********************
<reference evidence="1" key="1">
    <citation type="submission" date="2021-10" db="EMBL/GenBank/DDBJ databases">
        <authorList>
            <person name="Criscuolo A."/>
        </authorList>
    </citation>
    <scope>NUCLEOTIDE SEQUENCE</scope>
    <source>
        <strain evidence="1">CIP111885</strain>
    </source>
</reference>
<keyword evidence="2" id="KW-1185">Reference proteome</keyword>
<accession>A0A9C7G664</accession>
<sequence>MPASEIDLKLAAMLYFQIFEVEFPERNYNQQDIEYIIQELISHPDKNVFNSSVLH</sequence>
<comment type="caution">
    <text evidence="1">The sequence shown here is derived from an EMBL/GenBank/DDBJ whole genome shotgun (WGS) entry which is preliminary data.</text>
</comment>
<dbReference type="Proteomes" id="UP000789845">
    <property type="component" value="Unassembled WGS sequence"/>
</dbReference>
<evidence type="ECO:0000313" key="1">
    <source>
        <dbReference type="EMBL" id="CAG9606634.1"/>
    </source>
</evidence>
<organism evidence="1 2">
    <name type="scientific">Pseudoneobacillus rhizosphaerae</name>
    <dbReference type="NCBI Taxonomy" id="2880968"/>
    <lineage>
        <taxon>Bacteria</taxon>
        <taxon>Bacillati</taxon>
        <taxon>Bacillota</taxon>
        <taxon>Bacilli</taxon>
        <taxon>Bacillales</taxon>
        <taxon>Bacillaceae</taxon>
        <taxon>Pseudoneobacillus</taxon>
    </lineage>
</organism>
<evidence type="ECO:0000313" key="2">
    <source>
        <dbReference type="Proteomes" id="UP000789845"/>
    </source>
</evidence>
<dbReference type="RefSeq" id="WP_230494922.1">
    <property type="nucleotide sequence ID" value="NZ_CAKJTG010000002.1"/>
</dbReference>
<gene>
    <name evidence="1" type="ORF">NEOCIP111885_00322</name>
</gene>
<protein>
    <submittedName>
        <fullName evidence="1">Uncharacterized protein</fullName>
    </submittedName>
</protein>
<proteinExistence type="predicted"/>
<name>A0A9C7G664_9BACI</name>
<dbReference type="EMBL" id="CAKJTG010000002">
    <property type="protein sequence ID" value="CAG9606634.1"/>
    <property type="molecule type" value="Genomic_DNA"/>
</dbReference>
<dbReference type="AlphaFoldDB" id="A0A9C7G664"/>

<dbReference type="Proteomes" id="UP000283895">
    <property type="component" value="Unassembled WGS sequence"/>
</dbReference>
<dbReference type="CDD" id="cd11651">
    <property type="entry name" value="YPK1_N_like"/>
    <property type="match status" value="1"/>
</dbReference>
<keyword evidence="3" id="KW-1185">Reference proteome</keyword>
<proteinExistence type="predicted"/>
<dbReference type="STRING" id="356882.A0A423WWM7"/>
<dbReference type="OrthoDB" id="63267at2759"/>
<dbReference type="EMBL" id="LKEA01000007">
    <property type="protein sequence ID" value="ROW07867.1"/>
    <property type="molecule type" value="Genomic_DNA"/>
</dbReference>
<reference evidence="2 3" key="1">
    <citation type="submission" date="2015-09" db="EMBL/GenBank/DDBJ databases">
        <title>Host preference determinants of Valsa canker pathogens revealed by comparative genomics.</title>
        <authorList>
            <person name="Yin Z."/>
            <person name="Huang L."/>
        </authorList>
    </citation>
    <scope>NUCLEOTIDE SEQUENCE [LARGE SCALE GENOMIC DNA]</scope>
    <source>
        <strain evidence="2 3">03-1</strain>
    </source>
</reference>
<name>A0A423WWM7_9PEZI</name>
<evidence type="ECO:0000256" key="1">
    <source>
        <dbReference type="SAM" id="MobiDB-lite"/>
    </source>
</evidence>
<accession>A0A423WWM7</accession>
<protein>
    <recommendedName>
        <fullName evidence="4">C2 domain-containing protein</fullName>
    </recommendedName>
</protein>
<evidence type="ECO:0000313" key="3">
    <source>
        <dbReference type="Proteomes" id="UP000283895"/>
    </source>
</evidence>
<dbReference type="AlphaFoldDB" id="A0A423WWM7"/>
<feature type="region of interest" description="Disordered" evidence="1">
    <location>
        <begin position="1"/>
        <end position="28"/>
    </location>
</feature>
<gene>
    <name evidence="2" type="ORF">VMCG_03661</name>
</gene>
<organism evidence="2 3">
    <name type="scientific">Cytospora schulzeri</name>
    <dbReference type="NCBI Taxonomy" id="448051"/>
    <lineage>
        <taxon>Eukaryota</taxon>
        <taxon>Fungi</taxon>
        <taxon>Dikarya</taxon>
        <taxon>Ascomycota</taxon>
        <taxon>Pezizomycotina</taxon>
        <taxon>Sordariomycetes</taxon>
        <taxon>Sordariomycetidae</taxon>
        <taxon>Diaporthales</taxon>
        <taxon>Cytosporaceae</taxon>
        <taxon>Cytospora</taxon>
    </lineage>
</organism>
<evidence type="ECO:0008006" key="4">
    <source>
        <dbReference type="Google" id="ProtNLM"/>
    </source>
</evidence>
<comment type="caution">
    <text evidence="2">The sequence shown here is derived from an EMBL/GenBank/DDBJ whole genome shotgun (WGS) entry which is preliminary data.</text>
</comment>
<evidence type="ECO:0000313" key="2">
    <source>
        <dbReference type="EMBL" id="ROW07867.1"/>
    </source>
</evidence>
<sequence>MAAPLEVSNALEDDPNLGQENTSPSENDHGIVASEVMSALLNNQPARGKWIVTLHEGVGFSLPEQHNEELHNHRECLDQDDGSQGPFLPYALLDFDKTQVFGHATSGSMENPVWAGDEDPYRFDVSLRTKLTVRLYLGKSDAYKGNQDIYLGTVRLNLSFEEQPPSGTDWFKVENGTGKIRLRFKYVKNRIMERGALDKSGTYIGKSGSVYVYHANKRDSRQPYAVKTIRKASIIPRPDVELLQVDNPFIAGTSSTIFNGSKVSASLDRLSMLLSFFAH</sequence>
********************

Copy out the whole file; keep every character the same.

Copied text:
<reference evidence="1" key="1">
    <citation type="submission" date="2021-10" db="EMBL/GenBank/DDBJ databases">
        <authorList>
            <person name="Criscuolo A."/>
        </authorList>
    </citation>
    <scope>NUCLEOTIDE SEQUENCE</scope>
    <source>
        <strain evidence="1">CIP111885</strain>
    </source>
</reference>
<keyword evidence="2" id="KW-1185">Reference proteome</keyword>
<accession>A0A9C7G664</accession>
<sequence>MPASEIDLKLAAMLYFQIFEVEFPERNYNQQDIEYIIQELISHPDKNVFNSSVLH</sequence>
<comment type="caution">
    <text evidence="1">The sequence shown here is derived from an EMBL/GenBank/DDBJ whole genome shotgun (WGS) entry which is preliminary data.</text>
</comment>
<dbReference type="Proteomes" id="UP000789845">
    <property type="component" value="Unassembled WGS sequence"/>
</dbReference>
<evidence type="ECO:0000313" key="1">
    <source>
        <dbReference type="EMBL" id="CAG9606634.1"/>
    </source>
</evidence>
<organism evidence="1 2">
    <name type="scientific">Pseudoneobacillus rhizosphaerae</name>
    <dbReference type="NCBI Taxonomy" id="2880968"/>
    <lineage>
        <taxon>Bacteria</taxon>
        <taxon>Bacillati</taxon>
        <taxon>Bacillota</taxon>
        <taxon>Bacilli</taxon>
        <taxon>Bacillales</taxon>
        <taxon>Bacillaceae</taxon>
        <taxon>Pseudoneobacillus</taxon>
    </lineage>
</organism>
<evidence type="ECO:0000313" key="2">
    <source>
        <dbReference type="Proteomes" id="UP000789845"/>
    </source>
</evidence>
<dbReference type="RefSeq" id="WP_230494922.1">
    <property type="nucleotide sequence ID" value="NZ_CAKJTG010000002.1"/>
</dbReference>
<gene>
    <name evidence="1" type="ORF">NEOCIP111885_00322</name>
</gene>
<protein>
    <submittedName>
        <fullName evidence="1">Uncharacterized protein</fullName>
    </submittedName>
</protein>
<proteinExistence type="predicted"/>
<name>A0A9C7G664_9BACI</name>
<dbReference type="EMBL" id="CAKJTG010000002">
    <property type="protein sequence ID" value="CAG9606634.1"/>
    <property type="molecule type" value="Genomic_DNA"/>
</dbReference>
<dbReference type="AlphaFoldDB" id="A0A9C7G664"/>

<dbReference type="Proteomes" id="UP000283895">
    <property type="component" value="Unassembled WGS sequence"/>
</dbReference>
<dbReference type="CDD" id="cd11651">
    <property type="entry name" value="YPK1_N_like"/>
    <property type="match status" value="1"/>
</dbReference>
<keyword evidence="3" id="KW-1185">Reference proteome</keyword>
<proteinExistence type="predicted"/>
<dbReference type="STRING" id="356882.A0A423WWM7"/>
<dbReference type="OrthoDB" id="63267at2759"/>
<dbReference type="EMBL" id="LKEA01000007">
    <property type="protein sequence ID" value="ROW07867.1"/>
    <property type="molecule type" value="Genomic_DNA"/>
</dbReference>
<reference evidence="2 3" key="1">
    <citation type="submission" date="2015-09" db="EMBL/GenBank/DDBJ databases">
        <title>Host preference determinants of Valsa canker pathogens revealed by comparative genomics.</title>
        <authorList>
            <person name="Yin Z."/>
            <person name="Huang L."/>
        </authorList>
    </citation>
    <scope>NUCLEOTIDE SEQUENCE [LARGE SCALE GENOMIC DNA]</scope>
    <source>
        <strain evidence="2 3">03-1</strain>
    </source>
</reference>
<name>A0A423WWM7_9PEZI</name>
<evidence type="ECO:0000256" key="1">
    <source>
        <dbReference type="SAM" id="MobiDB-lite"/>
    </source>
</evidence>
<accession>A0A423WWM7</accession>
<protein>
    <recommendedName>
        <fullName evidence="4">C2 domain-containing protein</fullName>
    </recommendedName>
</protein>
<evidence type="ECO:0000313" key="3">
    <source>
        <dbReference type="Proteomes" id="UP000283895"/>
    </source>
</evidence>
<dbReference type="AlphaFoldDB" id="A0A423WWM7"/>
<feature type="region of interest" description="Disordered" evidence="1">
    <location>
        <begin position="1"/>
        <end position="28"/>
    </location>
</feature>
<gene>
    <name evidence="2" type="ORF">VMCG_03661</name>
</gene>
<organism evidence="2 3">
    <name type="scientific">Cytospora schulzeri</name>
    <dbReference type="NCBI Taxonomy" id="448051"/>
    <lineage>
        <taxon>Eukaryota</taxon>
        <taxon>Fungi</taxon>
        <taxon>Dikarya</taxon>
        <taxon>Ascomycota</taxon>
        <taxon>Pezizomycotina</taxon>
        <taxon>Sordariomycetes</taxon>
        <taxon>Sordariomycetidae</taxon>
        <taxon>Diaporthales</taxon>
        <taxon>Cytosporaceae</taxon>
        <taxon>Cytospora</taxon>
    </lineage>
</organism>
<evidence type="ECO:0008006" key="4">
    <source>
        <dbReference type="Google" id="ProtNLM"/>
    </source>
</evidence>
<comment type="caution">
    <text evidence="2">The sequence shown here is derived from an EMBL/GenBank/DDBJ whole genome shotgun (WGS) entry which is preliminary data.</text>
</comment>
<evidence type="ECO:0000313" key="2">
    <source>
        <dbReference type="EMBL" id="ROW07867.1"/>
    </source>
</evidence>
<sequence>MAAPLEVSNALEDDPNLGQENTSPSENDHGIVASEVMSALLNNQPARGKWIVTLHEGVGFSLPEQHNEELHNHRECLDQDDGSQGPFLPYALLDFDKTQVFGHATSGSMENPVWAGDEDPYRFDVSLRTKLTVRLYLGKSDAYKGNQDIYLGTVRLNLSFEEQPPSGTDWFKVENGTGKIRLRFKYVKNRIMERGALDKSGTYIGKSGSVYVYHANKRDSRQPYAVKTIRKASIIPRPDVELLQVDNPFIAGTSSTIFNGSKVSASLDRLSMLLSFFAH</sequence>